a

Reamer Basics

there are some things that every

machinist should know about twist drills

they always make an oversized hole they

generally leave a rough surface finish

on the sides of that hole and the holes

they make are not necessarily straight

in thicker material or round and thinner

material in the case of clearance holes

these things tend not to matter but when

you need an accurately sized round hole

with a good surface finish you should

reach for a reamer

reimers are a fast and relatively

inexpensive way to get a precise

diameter on a hole they are available in

almost any size

most industrial suppliers sell them in

thousandths of an inch

and hundredths of a millimeter

increments so you can get just the fit

you need one of the most used tools many

machine shops as an over-under reamer

set which consists of Reimers one

thousandth of an inch over and under

each fractional size from an eighth of

an inch up to a half an inch this lets

you get either a slip fit or press fit

on dowel pins this is useful for

applications where you have two mating

parts that need to be able to move but

also need to stay in relation to each

other like this by stop or these ball

out molds for rounding out tubing

the most common type of reamer is called

a chucking reamer it has a very long

shank in relation to the flute length

this makes sure it's flexible enough to

follow the pilot hole the flutes are

most often straight but they can also be

spiral either right-handed to pull the

chips out or left-handed to push the

chips forward pay attention to the

direction of the cut though because a

left-handed spiral can still have a

right-handed cut like most tooling

Reimers start to get quite expensive in

larger sizes so large Reimers are often

sold as shell dreamers one shank is used

to hold a range of interchangeable

reamer shells this not only makes the

tooling more affordable but it takes up

far less space than a drawer full of

very large Reimers just like twist

drills reamers come in a wide array of

styles materials and shank types many of

these are the same options you would

have with drills they're available in

high speed steel and carbide as well as

carbide tipped so you get the hardness

of carbide on the leading edge and the

flexibility of a high speed steel shank

they also have both straight and taper

shanks like drills but additionally

there's a variety with a square shank

like a tap these are hand Reimers and

are not meant to be run under power on a

machine instead these are meant to be

turned with a tap wrench hand Reimers

have longer flute lengths than normal

and the flutes are slightly tapered at

the beginning to aid in getting the

reamer straight into a hole there are

also some special purpose rumors that

deserve to be mentioned Morse taper

Reimers are available to either cut or

clean up Morse taper sockets taper pin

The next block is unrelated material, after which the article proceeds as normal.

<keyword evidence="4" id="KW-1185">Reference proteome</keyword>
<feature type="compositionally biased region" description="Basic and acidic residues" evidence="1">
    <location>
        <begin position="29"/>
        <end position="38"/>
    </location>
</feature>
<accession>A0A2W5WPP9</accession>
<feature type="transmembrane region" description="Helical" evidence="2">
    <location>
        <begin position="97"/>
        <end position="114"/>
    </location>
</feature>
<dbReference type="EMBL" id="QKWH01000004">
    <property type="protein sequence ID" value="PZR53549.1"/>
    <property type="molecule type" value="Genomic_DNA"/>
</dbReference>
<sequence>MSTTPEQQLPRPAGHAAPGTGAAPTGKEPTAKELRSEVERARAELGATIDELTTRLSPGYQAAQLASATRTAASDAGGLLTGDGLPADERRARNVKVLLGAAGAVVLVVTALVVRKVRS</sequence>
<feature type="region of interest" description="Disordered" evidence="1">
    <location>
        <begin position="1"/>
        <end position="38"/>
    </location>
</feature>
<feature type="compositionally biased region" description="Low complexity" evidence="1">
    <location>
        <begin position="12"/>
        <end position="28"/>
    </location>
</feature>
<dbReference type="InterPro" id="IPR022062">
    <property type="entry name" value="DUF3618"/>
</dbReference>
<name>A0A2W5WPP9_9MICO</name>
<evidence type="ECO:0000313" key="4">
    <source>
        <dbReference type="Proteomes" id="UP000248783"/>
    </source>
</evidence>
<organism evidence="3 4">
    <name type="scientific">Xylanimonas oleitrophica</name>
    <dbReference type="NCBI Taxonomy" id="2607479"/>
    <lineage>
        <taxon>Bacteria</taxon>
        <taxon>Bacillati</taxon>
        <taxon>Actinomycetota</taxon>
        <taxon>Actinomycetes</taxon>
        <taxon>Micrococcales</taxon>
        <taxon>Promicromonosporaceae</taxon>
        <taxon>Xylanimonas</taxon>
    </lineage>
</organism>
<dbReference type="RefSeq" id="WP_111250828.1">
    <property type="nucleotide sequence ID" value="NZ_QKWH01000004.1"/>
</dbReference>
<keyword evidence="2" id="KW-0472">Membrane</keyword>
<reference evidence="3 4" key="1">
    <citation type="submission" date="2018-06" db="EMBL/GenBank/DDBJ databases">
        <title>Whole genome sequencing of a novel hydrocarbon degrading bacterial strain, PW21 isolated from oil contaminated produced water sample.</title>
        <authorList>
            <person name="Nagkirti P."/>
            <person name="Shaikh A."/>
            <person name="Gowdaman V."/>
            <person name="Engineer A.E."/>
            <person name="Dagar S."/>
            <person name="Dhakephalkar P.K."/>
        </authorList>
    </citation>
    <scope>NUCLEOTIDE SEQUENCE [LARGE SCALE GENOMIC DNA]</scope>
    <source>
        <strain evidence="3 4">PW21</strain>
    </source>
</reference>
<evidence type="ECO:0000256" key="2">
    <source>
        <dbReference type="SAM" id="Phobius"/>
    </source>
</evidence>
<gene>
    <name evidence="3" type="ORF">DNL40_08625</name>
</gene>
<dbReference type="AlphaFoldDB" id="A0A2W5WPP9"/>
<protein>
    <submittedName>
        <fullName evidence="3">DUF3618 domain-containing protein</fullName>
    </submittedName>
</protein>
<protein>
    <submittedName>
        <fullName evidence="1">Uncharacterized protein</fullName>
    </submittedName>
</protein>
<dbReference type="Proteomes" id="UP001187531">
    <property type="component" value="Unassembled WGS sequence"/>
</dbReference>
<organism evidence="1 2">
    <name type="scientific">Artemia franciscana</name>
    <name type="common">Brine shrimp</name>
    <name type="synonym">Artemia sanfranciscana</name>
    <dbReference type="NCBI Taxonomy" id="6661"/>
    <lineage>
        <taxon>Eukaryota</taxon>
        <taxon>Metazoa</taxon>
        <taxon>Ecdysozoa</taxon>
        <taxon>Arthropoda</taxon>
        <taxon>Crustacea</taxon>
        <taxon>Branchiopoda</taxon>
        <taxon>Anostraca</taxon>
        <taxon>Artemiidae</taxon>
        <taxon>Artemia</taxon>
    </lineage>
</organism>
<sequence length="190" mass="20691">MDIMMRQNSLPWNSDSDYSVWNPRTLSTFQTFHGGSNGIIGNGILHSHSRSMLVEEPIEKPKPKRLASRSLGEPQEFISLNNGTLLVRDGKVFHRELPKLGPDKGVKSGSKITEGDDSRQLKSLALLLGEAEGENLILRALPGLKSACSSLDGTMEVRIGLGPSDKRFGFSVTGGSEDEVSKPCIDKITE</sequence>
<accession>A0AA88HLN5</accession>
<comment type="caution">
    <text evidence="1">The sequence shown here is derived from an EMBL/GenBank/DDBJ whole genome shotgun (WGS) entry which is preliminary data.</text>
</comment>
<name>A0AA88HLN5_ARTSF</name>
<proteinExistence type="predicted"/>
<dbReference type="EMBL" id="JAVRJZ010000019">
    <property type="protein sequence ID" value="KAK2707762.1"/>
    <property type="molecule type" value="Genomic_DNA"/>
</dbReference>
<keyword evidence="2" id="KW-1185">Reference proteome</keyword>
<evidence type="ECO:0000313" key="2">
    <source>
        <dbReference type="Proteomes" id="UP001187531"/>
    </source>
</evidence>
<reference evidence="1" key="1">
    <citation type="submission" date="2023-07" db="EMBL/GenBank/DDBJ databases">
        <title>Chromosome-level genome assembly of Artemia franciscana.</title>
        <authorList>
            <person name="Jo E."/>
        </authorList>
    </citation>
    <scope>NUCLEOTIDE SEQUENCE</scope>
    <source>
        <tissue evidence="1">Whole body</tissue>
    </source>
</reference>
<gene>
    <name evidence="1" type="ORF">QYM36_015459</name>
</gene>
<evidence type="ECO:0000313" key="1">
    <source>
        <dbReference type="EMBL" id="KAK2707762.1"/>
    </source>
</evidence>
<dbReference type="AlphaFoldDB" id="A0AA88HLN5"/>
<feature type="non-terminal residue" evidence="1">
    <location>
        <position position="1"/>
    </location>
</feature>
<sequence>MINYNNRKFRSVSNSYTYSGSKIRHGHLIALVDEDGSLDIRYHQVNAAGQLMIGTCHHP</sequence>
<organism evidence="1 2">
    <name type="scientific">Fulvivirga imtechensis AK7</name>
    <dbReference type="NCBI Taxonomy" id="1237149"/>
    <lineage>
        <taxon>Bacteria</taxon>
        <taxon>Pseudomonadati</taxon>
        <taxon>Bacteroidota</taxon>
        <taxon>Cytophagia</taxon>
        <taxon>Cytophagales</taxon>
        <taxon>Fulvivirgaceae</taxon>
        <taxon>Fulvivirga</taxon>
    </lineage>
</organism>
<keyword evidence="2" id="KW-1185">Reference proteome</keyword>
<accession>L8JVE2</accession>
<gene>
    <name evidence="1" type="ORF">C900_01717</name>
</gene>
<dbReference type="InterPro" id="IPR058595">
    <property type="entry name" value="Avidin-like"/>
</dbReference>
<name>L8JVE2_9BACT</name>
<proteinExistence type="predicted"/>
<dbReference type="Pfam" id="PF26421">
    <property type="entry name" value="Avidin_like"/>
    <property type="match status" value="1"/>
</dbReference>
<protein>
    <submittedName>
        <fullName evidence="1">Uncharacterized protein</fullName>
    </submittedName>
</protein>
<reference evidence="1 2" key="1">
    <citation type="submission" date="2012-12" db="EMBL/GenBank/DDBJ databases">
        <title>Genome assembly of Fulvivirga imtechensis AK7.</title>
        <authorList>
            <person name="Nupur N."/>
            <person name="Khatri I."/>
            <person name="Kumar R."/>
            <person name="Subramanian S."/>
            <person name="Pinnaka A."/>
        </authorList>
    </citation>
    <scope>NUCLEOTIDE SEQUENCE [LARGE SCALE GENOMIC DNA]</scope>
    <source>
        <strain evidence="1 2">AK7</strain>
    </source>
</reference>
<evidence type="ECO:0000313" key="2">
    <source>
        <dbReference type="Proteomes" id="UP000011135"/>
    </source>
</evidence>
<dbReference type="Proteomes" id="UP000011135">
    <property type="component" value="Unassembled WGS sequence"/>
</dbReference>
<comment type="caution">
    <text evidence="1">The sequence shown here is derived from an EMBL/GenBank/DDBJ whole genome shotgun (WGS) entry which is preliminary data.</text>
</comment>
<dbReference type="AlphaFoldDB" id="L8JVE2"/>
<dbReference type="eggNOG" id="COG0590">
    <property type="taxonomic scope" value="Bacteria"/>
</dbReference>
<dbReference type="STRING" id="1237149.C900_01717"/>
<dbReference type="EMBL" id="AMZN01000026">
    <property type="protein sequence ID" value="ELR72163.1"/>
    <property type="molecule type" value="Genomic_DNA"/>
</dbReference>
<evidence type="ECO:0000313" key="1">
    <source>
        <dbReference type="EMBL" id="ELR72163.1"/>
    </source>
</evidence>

Reimers are for cutting a seat for

tapered dowel pins these pins are used

in all kinds of machinery to accurately

locate removable partes there are also

adjustable reimers which use opposing

nuts to slide the reamer blades and

tapered channels to make the reamer

larger or smaller these are always hand

reamers and the surface finish that

create leaves a lot to be desired these

are mostly used to open a hole slightly

rather than trying to

a precise fit there are some rules of

thumb that should be followed when

reaming the most important one is that

riemer's should never be run backwards

either under power or by hand doing so

dulls the Reimer the next thing you need

to know is that Reimers should be run at

half the speed and double the feed of a

similarly sized drill simply put if a

drill of the same size should be run at

1,400 rpm the reamer should be run at

700 likewise your feed rate would be

doubled although on manual machines that

comes down to a sense of feel next use

cutting oil when using a reamer this not

only helps achieve a better surface

finish but it affects the size of the

finished hole reaming a hold dry tends

to leave it oversized and somewhat

rough-looking lastly if you are reaming

a blind hole make sure to stop before

you reach the bottom of the hole Reimers

are flexible but generally continue

straight into a workpiece once they're

started the same cannot be said for the

drill used for the pilot hole which will

start to wander sideways quickly if you

hit the bottom of a blind hole

especially a deeper one the reamer will

immediately center itself on the

depression left by the drill tip and

make the hole oversized

if you have to ream a blind hole make

sure to drill a little deeper with the

pilot drill to give yourself more room

at the bottom and utilize a quill stop

to make sure you don't go too far with

the reamer the flutes of a reamer do not

have much space in them so the pilot

hole needs to be closed to size but

still leave enough material for the

reamer to remove otherwise it'll just

rub and dull the reamer how much stock

leave depends on the size of the reamer

so please refer to this stock allowance

chart I've also put this down in the

description and it's part of my class

handout that's linked down there as well

thanks for watching and I'll see you

next time